Category Archive 'Value investing'

Review of The Little Book of Value Investing

Value investing

I still consider myself a newcomer to value investing and am always eager to learn more about it. So when The Little Book of Value Investing came out last month, I decided to take a look.

The Little Book of Value Investing is written by Christopher Browne, of Tweedy, Browne Company, a well-respected, 86-year-old investment firm who counted Benjamin Graham as both a client and mentor several decades ago. As such, Browne is writing this book based on years of experience and hard-earned knowledge.

I think the book can best be described as a nice little reference manual. In it, Browne details both his mindset and philosophy as well as details on the calculations and ratios he uses to evaluate a company or stock. Actually, from what I could tell, all the financial ratios and criteria that Browne uses are identical to those written for the defensive investor in Graham’s . (Here’s a quick summary of Graham’s defensive value investing ratios and criteria.) I would have liked to have seen Browne’s own tweaks to these ratios, if he had any, given that many people believe some of Graham’s criteria are a little out-of-date.

The chapter I found most interesting was entitled “Send Your Stocks to the Mayo Clinic”, in which Browne summarizes the questions he asks before investing in a company. To me, the following questions (taken from the chapter) are great ones because they force investors to consider the company, not just the stock symbol, and really get in the mindset of evaluating what makes a company tick, grow, succeed, all of which which, after all, should be long-term reasons why a company’s stock increases or decreases in value. (I’m only listing the questions, but Browne devotes a few paragraphs to explaining each one.)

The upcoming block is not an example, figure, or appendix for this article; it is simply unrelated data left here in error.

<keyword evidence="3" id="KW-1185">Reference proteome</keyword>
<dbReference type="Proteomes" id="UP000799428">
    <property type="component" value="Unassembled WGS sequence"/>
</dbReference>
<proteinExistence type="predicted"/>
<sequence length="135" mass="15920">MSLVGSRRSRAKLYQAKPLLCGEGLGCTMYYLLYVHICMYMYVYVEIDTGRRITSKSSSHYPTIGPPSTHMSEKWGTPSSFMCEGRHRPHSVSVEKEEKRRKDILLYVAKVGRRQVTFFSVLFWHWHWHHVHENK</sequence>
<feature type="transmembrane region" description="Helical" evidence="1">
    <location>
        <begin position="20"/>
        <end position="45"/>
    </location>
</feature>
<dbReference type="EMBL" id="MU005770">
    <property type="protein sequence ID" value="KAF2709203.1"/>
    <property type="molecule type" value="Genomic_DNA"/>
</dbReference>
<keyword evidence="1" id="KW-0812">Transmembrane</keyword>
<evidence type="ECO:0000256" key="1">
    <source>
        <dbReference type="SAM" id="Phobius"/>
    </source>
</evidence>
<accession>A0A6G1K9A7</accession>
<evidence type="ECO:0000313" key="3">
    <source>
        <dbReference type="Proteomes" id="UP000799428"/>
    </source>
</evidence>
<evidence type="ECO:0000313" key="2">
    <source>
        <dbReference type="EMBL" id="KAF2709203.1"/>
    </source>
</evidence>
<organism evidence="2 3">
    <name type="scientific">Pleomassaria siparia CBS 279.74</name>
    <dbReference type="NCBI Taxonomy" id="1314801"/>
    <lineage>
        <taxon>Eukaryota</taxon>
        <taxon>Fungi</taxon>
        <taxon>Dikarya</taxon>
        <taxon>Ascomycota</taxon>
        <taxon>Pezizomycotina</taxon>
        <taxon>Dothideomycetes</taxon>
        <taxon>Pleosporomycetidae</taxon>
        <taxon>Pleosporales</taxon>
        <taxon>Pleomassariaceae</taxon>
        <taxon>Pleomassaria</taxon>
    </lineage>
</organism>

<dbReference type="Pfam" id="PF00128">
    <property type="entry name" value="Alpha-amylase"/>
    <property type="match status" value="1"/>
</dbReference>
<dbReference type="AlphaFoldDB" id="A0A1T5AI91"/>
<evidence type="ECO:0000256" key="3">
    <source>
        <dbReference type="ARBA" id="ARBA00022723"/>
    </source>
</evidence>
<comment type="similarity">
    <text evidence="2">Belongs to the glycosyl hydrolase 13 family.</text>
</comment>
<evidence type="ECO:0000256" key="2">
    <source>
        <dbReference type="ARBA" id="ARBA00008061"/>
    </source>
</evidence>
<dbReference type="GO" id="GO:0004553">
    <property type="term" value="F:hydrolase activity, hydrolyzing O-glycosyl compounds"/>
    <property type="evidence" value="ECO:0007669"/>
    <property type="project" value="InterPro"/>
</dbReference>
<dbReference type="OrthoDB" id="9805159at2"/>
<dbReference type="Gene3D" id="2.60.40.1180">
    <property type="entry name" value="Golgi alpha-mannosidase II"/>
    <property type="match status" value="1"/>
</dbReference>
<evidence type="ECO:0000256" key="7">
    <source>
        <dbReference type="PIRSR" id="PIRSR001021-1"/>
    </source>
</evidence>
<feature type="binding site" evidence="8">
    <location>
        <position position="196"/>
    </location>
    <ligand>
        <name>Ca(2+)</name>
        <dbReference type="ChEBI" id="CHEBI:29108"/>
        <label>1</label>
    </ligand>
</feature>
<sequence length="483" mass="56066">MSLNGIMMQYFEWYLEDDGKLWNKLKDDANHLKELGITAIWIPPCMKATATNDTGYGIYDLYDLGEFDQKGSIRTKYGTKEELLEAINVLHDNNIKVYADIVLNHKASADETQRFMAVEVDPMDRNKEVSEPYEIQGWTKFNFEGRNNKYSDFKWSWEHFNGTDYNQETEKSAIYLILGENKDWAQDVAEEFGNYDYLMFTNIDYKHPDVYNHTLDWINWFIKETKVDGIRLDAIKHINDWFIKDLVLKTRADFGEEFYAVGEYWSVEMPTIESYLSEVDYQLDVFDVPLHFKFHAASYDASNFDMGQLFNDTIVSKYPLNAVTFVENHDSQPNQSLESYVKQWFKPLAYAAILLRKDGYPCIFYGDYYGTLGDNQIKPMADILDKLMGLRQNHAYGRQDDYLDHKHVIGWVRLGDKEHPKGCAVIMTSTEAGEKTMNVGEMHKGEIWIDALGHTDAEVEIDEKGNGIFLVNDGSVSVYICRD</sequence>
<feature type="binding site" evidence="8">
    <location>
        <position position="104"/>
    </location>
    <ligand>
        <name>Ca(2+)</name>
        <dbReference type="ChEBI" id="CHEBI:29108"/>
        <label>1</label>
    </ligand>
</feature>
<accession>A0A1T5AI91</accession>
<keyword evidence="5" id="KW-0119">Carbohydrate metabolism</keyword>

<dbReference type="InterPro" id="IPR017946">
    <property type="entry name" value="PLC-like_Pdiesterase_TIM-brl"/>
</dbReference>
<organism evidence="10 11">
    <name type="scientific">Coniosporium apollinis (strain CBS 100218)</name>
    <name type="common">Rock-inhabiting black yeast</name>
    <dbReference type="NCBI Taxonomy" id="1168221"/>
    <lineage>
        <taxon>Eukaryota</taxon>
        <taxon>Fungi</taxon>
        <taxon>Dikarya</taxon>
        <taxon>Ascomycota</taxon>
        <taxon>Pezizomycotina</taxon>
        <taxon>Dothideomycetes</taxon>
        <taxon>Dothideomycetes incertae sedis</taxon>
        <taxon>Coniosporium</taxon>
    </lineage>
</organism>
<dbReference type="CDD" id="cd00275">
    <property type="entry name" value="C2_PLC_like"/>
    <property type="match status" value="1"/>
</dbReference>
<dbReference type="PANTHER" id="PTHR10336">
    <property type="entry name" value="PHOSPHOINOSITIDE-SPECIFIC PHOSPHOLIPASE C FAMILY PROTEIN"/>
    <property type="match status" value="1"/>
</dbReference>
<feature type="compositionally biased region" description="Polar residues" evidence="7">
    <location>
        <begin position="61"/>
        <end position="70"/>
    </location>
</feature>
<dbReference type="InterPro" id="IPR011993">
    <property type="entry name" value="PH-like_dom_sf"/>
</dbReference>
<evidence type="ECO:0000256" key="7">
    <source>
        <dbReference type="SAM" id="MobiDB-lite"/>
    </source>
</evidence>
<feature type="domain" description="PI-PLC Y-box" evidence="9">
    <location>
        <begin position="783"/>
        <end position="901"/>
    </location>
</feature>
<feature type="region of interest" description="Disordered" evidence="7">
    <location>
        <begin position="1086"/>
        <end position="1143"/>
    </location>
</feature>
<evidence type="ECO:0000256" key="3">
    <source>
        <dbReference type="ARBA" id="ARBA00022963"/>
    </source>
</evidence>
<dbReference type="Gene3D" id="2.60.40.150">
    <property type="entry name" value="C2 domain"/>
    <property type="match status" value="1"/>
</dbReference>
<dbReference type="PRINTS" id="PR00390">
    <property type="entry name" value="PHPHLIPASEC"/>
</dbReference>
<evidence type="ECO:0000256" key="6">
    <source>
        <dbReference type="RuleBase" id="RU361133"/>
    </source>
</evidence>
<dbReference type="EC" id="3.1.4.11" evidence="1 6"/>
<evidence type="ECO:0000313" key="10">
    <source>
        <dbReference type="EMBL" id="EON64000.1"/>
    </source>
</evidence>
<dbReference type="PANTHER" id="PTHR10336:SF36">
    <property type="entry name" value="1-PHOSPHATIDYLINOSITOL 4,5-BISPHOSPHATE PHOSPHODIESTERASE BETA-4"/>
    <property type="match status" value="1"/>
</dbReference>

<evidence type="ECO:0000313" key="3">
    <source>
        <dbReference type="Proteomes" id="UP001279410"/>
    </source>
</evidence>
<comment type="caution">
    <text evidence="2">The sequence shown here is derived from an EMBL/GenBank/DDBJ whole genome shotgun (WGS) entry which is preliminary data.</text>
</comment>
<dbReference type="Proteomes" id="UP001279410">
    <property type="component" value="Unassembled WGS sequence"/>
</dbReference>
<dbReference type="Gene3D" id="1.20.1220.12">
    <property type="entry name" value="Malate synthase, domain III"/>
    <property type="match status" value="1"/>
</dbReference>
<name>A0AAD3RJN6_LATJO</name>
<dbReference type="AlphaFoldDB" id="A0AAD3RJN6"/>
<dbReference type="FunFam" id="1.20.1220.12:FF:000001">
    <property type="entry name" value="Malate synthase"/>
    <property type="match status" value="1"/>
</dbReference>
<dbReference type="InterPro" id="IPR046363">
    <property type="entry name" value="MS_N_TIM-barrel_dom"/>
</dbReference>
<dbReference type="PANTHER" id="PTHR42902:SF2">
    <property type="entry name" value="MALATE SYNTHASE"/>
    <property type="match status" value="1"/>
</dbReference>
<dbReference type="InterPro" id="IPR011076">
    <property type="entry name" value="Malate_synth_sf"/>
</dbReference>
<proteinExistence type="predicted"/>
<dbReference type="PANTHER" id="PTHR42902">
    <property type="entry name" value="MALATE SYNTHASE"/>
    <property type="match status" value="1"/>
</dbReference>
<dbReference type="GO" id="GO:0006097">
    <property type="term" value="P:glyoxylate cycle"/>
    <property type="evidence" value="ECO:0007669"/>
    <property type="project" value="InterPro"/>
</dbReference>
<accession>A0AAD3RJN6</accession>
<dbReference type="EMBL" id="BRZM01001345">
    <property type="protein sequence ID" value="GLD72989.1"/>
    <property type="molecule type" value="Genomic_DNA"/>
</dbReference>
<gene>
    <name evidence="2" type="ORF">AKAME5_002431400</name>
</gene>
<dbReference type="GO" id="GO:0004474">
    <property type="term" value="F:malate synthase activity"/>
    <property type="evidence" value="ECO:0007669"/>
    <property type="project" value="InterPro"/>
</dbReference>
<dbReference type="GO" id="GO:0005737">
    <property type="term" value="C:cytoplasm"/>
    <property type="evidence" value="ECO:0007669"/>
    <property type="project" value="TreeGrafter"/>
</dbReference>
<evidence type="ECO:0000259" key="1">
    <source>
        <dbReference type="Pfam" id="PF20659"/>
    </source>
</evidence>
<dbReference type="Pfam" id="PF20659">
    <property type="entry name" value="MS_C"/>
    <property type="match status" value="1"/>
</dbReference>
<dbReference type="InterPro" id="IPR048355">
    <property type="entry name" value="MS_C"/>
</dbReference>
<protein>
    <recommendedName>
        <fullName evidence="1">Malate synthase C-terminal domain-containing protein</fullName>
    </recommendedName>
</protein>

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Finance sites and posts I’ve enjoyed recently

Business & entrepreneurship, Value investing

George of Fat Pitch Financials has started a new site called that’s worth a look. Think of it as a value investing version of reddit, where users can contribute posts they’ve enjoyed and have members rank them higher or lower in importance. Right now, he’s giving away a few copies of The Little Book of Value Investing to the highest users in October, and there’s also a way for you to share in ad revenues as well. You can also find a link to the homepage there.

Along the same lines, but a site that’s been around for much longer is , which provides information on the stocks that gurus like Buffett, Soros, and other well-respected fund managers are buying and selling. I’m guessing that the info comes with a time delay and mimicking the pros’ picks won’t be an easy way to make money, but it’s a neat site anyway.

Ramit over at I Will Teach You To Be Rich did a nice . Her story and advice on moving from being a “corporate prisoner” to “thriving entrepreneur” (that’s actually her business, helping people do that) are both inspiring and practical, well worth a read.

Barron’s Challenge: for students and profs

Value investing

For those interested and who qualify, registration for is currently underway.

The challenge lasts 5 months, from October 30, 2006 through March 31, 2007, and there are two divisions: one for students (pretty much anyone doing full- or part-time studies at an accredited junior or four-year college or university or graduate school), and one for professors currently employed at the same criteria. Top prizes are $1500 to the winners in each group, $1000 for those in second-place, and $500 for those in third.